Austal employee, Byron Walpole, was presented with the Australian Industry and Defence Network (AIDN) 2011 National Young Achiever of the Year Award at a defence industry ceremony held in Canberra this week. Walpole was the recipient of the Western Australian Young Achiever Award in late December 2010, and, as a result, was entered into the National competition, which recognizes the achievements and potential of individuals within the defence industry.
Discuss Future of Supporting the Program before Congress. Austal brought together representatives of over 50 suppliers from 25 states to build support for the future of the U.S. Navy’s LCS program. The representatives of the Independence-variant LCS industrial base gathered on May 16 and 17 for a conference and congressional outreach. Austal USA’s President and Chief Operating Officer, Joe Rella, was joined by Rear Admiral James A
Dr. Katherine Holmes Cochran, Ph.D., ship's sponsor for the littoral combat ship Pre-Commissioning Unit (PCU) Jackson (LCS 6), breaks a bottle across Jackson's bow during a christening ceremony at Austal USA shipyard in Mobile, Ala.
Chief of Naval Operations Adm. Jonathan Greenert has assured members of the Senate Armed Services (SASC) Committee on the survivability of the littoral combat ship (LCS). Alongside Secretary Ray Mabus the two defended the need for 52 small surface combatants in front of the SASC and in front of
U.S. Navy Aims To Smooth Impact Of Fiscal 2015 Cut To Ship Orders Add to Collection(Oil)|Print Download:Plain TextXMLAll WASHINGTON, April 10 (Reuters) - The U.S. Navy hopes to smooth out the impact on Lockheed Martin Corp and Australia's Austal of
SSI USA Director of Operations Patrick Roberts recently had meetings with U.S. senators, congressmen and navy brass to discuss the upcoming Pentagon Department of Defense Budget as it relates to the U.S. Navy shipbuilding programs. It was noted that Roberts' position is somewhat unique in that
Over 400 naval and shipyard guests attended the ceremony, which was held underneath and between the iconic twin hulls of the fourth Joint High Speed Vessels (JHSV) 'USNS Fall River'. The Honorable Ray Mabus, Secretary of the Navy, was the principal speaker at the event.
On January 16, 2014, Austal USA successfully completed the launch process of the USNS Fall River (JHSV 4). Recently christened, this 103-meter high-speed catamaran represents the U.S. Department of Defense’s next generation multiuse platform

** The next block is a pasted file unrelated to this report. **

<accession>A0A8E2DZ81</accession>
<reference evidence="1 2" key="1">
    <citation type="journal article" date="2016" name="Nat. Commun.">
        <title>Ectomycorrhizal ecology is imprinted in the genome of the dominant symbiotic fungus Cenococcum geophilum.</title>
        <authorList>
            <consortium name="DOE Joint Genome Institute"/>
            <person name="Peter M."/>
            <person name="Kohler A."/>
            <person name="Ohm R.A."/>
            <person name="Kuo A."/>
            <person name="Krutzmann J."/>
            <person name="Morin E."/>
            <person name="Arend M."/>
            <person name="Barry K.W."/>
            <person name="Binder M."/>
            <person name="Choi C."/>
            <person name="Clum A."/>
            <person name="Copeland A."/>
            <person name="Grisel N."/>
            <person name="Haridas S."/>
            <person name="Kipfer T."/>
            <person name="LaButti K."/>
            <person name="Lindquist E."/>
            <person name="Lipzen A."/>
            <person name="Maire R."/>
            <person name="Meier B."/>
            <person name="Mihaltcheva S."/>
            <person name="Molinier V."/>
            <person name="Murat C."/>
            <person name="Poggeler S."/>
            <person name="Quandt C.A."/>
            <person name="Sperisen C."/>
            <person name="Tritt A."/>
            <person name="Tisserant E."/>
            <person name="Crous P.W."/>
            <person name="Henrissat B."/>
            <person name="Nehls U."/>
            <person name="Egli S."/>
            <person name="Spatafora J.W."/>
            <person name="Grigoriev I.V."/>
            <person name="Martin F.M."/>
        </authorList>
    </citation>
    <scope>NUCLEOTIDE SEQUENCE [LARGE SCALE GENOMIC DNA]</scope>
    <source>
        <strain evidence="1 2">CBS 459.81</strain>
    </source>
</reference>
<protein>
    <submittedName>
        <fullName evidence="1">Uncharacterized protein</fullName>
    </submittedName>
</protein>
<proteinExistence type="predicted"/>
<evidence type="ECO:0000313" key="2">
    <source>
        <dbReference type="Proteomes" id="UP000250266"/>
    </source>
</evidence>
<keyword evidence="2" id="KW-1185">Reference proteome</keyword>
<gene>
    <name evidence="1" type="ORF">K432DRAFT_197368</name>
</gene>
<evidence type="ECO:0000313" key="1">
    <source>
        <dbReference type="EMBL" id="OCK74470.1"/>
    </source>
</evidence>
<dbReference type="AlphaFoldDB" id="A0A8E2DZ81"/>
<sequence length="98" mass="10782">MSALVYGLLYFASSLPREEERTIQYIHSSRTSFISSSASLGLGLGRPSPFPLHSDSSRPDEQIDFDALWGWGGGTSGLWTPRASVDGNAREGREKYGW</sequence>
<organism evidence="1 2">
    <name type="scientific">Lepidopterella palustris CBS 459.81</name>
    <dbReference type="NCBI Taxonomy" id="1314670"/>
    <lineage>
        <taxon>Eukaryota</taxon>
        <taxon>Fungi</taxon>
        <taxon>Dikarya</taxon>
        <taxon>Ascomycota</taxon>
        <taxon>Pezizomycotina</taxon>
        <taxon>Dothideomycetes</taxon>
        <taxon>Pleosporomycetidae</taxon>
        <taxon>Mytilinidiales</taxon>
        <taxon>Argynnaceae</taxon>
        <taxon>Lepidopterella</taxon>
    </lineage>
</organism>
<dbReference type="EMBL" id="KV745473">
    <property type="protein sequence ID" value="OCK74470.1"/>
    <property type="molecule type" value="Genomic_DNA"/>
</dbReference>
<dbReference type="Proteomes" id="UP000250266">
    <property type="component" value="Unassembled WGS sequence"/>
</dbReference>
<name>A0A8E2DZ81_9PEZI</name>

The Navy's latest littoral combat ship, the future 'USS Coronado' (LCS 4), has departed from the Austal USA shipyard in Mobile, Ala., en route to her commissioning site in Coronado, Calif. Coronado is the fourth littoral combat ship delivered to the Navy, and the second LCS of the aluminum
Last month marked the launch of two new Littoral Combat Ships: Milwaukee (LCS 5) launched by Marinette Marine into the icy Menominee River; and Jackson (LCS 6) launched by Austal into the far warmer waters found off of southern Alabama. While the two LCS variants and shipyard climates are a world
The Navy and Lockheed Martin, with Marinette Marine Corp., have held a keel laying ceremony for the future 'USS Sioux City' (LCS 11), the Navy's 11th littoral combat ship (LCS). Ship sponsor Mary Winnefeld, wife of Vice Chairman of the Joint Chiefs of Staff
By Andrea Shalal, Reuters Defense Secretary Chuck Hagel's decision to stop building the current class of coastal warships after 32 vessels and focus on ships with more firepower and protection will result in higher costs, U.S. defense officials said on Monday.
Raytheon Company says it is to provide the U.S. Navy with AN/AQS-20A minehunting sonar systems and equipment. The system leverages advanced sonar technologies to support the Navy's critical minehunting missions, ensuring safe access and passage for military and civilian vessels on the world's
Contract modifications have been issued to Lockheed Martin Corporation and Austal USA under their respective Littoral Combat Ship (LCS) block buy contracts to add funding for construction of two fiscal year 2014 Littoral Combat Ships each, informs the Program Executive Office, Littoral Combat Ships
The U.S. Navy has awarded contracts worth nearly $1.4 billion to buy four more Littoral Combat Ships from Lockheed Martin Corp and Australia's Austal Ltd, the U.S. Defense Department said on Monday. Lockheed won a contract valued at $699 million to build two more of its steel monohull-design
Austal inform that its USA’s order backlog has grown by approximately US$684-million dollars as a result of two additional Littoral Combat Ship (LCS) contract options being exercised by the United States Navy. The contract options fund construction of the LCS 18 and LCS 20
Latest Littoral Combat Ship from Austal's State-of-the-Art Ship Production Factory Coming Today. The Navy will christen its newest littoral combat ship, the future USS Jackson (LCS 6) in a ceremony at the Austal USA Shipyard in Mobile, Ala., March 22, at 10 a.m. CDT.